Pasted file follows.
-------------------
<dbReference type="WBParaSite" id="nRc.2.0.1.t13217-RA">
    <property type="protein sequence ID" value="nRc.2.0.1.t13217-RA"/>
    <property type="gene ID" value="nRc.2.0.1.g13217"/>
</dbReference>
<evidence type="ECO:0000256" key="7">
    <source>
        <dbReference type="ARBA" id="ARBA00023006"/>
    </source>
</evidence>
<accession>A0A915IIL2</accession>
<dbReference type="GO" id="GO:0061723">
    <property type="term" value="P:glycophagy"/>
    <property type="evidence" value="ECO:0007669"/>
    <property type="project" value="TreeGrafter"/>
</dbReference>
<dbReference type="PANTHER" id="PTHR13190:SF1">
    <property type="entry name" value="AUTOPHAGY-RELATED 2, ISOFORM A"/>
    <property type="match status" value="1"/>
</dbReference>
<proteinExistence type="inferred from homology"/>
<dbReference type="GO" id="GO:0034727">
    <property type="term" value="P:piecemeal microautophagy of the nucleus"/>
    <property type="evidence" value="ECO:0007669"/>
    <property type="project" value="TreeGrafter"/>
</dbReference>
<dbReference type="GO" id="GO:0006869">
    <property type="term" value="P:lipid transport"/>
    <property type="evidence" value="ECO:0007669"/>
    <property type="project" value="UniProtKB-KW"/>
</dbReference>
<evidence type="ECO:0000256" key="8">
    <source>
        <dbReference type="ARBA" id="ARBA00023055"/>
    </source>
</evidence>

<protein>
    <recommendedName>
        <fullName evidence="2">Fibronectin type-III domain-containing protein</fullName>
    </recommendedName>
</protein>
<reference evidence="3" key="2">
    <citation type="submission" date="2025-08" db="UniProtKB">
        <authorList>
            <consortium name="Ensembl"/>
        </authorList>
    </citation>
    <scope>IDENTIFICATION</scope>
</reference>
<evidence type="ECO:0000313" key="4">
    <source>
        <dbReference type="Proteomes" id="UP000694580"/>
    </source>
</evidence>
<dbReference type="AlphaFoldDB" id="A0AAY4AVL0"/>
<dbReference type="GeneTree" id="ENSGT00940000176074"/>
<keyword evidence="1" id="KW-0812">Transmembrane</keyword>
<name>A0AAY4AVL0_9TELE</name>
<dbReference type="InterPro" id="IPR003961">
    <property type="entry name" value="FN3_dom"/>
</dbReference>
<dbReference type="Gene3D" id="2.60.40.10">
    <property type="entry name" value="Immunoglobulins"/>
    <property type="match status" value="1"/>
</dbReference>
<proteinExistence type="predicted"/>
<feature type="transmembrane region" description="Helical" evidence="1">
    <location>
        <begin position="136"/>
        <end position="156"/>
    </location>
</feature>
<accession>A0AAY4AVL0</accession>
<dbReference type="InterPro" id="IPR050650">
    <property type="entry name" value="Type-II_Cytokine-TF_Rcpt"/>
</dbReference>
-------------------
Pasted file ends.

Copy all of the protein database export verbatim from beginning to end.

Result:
<dbReference type="WBParaSite" id="nRc.2.0.1.t13217-RA">
    <property type="protein sequence ID" value="nRc.2.0.1.t13217-RA"/>
    <property type="gene ID" value="nRc.2.0.1.g13217"/>
</dbReference>
<evidence type="ECO:0000256" key="7">
    <source>
        <dbReference type="ARBA" id="ARBA00023006"/>
    </source>
</evidence>
<accession>A0A915IIL2</accession>
<dbReference type="GO" id="GO:0061723">
    <property type="term" value="P:glycophagy"/>
    <property type="evidence" value="ECO:0007669"/>
    <property type="project" value="TreeGrafter"/>
</dbReference>
<dbReference type="PANTHER" id="PTHR13190:SF1">
    <property type="entry name" value="AUTOPHAGY-RELATED 2, ISOFORM A"/>
    <property type="match status" value="1"/>
</dbReference>
<proteinExistence type="inferred from homology"/>
<dbReference type="GO" id="GO:0034727">
    <property type="term" value="P:piecemeal microautophagy of the nucleus"/>
    <property type="evidence" value="ECO:0007669"/>
    <property type="project" value="TreeGrafter"/>
</dbReference>
<dbReference type="GO" id="GO:0006869">
    <property type="term" value="P:lipid transport"/>
    <property type="evidence" value="ECO:0007669"/>
    <property type="project" value="UniProtKB-KW"/>
</dbReference>
<evidence type="ECO:0000256" key="8">
    <source>
        <dbReference type="ARBA" id="ARBA00023055"/>
    </source>
</evidence>

<protein>
    <recommendedName>
        <fullName evidence="2">Fibronectin type-III domain-containing protein</fullName>
    </recommendedName>
</protein>
<reference evidence="3" key="2">
    <citation type="submission" date="2025-08" db="UniProtKB">
        <authorList>
            <consortium name="Ensembl"/>
        </authorList>
    </citation>
    <scope>IDENTIFICATION</scope>
</reference>
<evidence type="ECO:0000313" key="4">
    <source>
        <dbReference type="Proteomes" id="UP000694580"/>
    </source>
</evidence>
<dbReference type="AlphaFoldDB" id="A0AAY4AVL0"/>
<dbReference type="GeneTree" id="ENSGT00940000176074"/>
<keyword evidence="1" id="KW-0812">Transmembrane</keyword>
<name>A0AAY4AVL0_9TELE</name>
<dbReference type="InterPro" id="IPR003961">
    <property type="entry name" value="FN3_dom"/>
</dbReference>
<dbReference type="Gene3D" id="2.60.40.10">
    <property type="entry name" value="Immunoglobulins"/>
    <property type="match status" value="1"/>
</dbReference>
<proteinExistence type="predicted"/>
<feature type="transmembrane region" description="Helical" evidence="1">
    <location>
        <begin position="136"/>
        <end position="156"/>
    </location>
</feature>
<accession>A0AAY4AVL0</accession>
<dbReference type="InterPro" id="IPR050650">
    <property type="entry name" value="Type-II_Cytokine-TF_Rcpt"/>
</dbReference>